• Canadian Tech

    Canadian Tech


    Viewing 15 replies - 1 through 15 (of 801 total)
    • in reply to: Windows 7 Pro Fails to Boot…intermittently #2530526

      First big question: How old is the hard drive? A laptop HD life expectancy is about 5 years. If yours is in excess of that, your next step should be to replace it. Cost is like $50.


    • Just re-read this and realized I made a critical error. Sorry!!

      DVD -R is a different technology designed for video where minor bit errors do not matter. DVD+R is a much more precise and reliable recording system.

      Do NOT use -R DVD’s for backups of any kind. System Images made on -R will be unreliable.


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    • in reply to: Canadian Tech #2508714

      Your assessment of the WU situation is spot on. Just what I concluded and the basis for my clients’ success.

      The difference is that we resisted that impulse and are now reaping the benefits.


      2 users thanked author for this post.
    • in reply to: Canadian Tech #2508629

      MS announced no further “support” for Win7 years ago. What my clients discovered was that what that really means is that MS no longer fouled up their computers once a month and now their systems run like reliable clocks. My clients are in complete control of the computers they invested in. Coupling with an excellent AV product and a very secure Chrome has meant a completely safe environment.

      In my opinion, this “updating” thing is really an overblown bunch of paranoia for my kind of clients. The reality is Win7 and most other software has improved dramatically over the years to the point that they are just good products. There is an expression that a lot of people live by — If it ain’t broke, why are you trying to fix it.

      I do not know for certain, but I expect Chrome to be much the same.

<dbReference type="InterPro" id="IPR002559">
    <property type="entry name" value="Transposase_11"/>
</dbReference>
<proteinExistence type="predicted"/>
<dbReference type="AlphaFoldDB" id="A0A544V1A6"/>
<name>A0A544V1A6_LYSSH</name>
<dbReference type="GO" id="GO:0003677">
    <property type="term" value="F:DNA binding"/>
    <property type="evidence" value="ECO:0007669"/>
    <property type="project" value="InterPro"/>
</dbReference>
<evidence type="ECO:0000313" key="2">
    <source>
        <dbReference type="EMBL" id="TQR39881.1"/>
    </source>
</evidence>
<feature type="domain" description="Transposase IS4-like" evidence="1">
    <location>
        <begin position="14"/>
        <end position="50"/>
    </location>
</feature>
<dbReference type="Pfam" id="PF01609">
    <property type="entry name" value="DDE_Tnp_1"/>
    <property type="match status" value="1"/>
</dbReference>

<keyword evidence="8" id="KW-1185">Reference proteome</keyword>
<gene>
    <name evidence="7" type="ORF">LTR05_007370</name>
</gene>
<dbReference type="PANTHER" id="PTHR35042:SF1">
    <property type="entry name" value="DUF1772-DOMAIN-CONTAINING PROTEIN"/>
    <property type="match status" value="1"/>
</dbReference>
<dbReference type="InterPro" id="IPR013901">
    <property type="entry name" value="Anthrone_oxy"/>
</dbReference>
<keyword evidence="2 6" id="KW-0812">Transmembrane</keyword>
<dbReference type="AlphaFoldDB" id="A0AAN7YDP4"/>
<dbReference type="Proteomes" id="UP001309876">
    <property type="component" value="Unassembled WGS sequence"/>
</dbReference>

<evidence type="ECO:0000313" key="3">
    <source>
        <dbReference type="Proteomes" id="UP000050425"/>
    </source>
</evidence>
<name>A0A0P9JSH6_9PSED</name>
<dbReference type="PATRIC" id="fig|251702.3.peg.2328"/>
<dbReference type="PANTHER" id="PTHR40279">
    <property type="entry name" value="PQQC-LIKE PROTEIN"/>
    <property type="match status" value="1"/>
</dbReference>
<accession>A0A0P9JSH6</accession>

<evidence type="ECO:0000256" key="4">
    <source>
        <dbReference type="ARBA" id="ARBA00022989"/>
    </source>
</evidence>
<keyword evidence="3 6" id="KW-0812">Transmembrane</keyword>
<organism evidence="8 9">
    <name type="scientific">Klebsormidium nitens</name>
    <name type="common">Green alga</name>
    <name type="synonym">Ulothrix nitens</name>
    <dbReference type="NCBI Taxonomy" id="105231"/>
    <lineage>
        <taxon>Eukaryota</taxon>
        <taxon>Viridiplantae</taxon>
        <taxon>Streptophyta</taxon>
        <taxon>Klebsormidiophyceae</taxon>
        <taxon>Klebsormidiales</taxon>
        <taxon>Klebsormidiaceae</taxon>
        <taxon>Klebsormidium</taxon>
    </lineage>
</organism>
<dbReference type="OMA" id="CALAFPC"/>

“support” means no more changes — the seller calls them improvements, but very few people recognize, need or want these “improvements” to a product that already works just fine. A great example of this is MS Office. 99% of the users of Office use no more than a tiny fraction of the features of Office. Many of my clients use the 2003 version. A few have the 2010 version.

      Hacking and viruses have changed from that ugly kid in the basement to criminal enterprises. Those enterprises are too smart to attack mom & pop who will simply turn off the computer and get a new one or have the kid next door wipe and re-install. Enterprises are the target of those criminal computer network attacks.

      “updating paranoia” should definitely be part of the enterprise arsenal and is mandatory to being able to run the enterprise. Mom & Pop, have little to fear and that paranoia just makes no sense.

      So to answer your question directly, I expect Chrome to work just fine for years to come. if not, Duck, Duck Go may be just fine.


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    • in reply to: Canadian Tech #2508076

      I could not care less if Win7 patches are being offered. In fact, i remain adamantly opposed to applying any. The tranquility and stability that become part of my clients’ Win7 world cannot be beat.


      2 users thanked author for this post.
    • in reply to: Canadian Tech #2508034

      Every one was a Western Digital Black. 5 yr warranty. 7200rpm much faster than most 5400’s Prices much more attractive than SSD’s and enough capacity to never have to worry. All 1TB or more.

      I am still not totally convinced that SSD’s are superior. They are definitely faster at startup and shutdown, but for the vast majority of use, there is no perceptible difference. Unless you spend a lot, the capacities leave you always fighting for space. HD’s fail gracefully, You can tell long before it becomes critical that things are not right. SSD’s fail suddenly and completely.


    • in reply to: Canadian Tech #2507958

      If you followed my previous contributions, you would know that I rejected Windows beyond win7. I do not support other than win7.

      5 years or so ago, I stopped allowing ALL Microsoft updates on any of my client’s computers. I disabled the Update service and set WU to never. Understand that none of them are enterprises. Just home PCs. I install Bit Defender AV (rejecting BD security) on all. Also insisting on the use of Chrome on all.

      My clients who once numbered over 150, has declined to 90. Very few of those that I lost bought another Windows product. Almost all replaced with Apple products, or no PC at all – rather tablets and smart phones.

      To this date, my clients experience extremely stable systems. Not a single instance of an infection in more than 5 years. NOT one! That’s a lot of PC usage months. BD is nothing short of fantastic. I use ADWcleaner and find these days on a BD protected computer ADWcleaner finds nothing.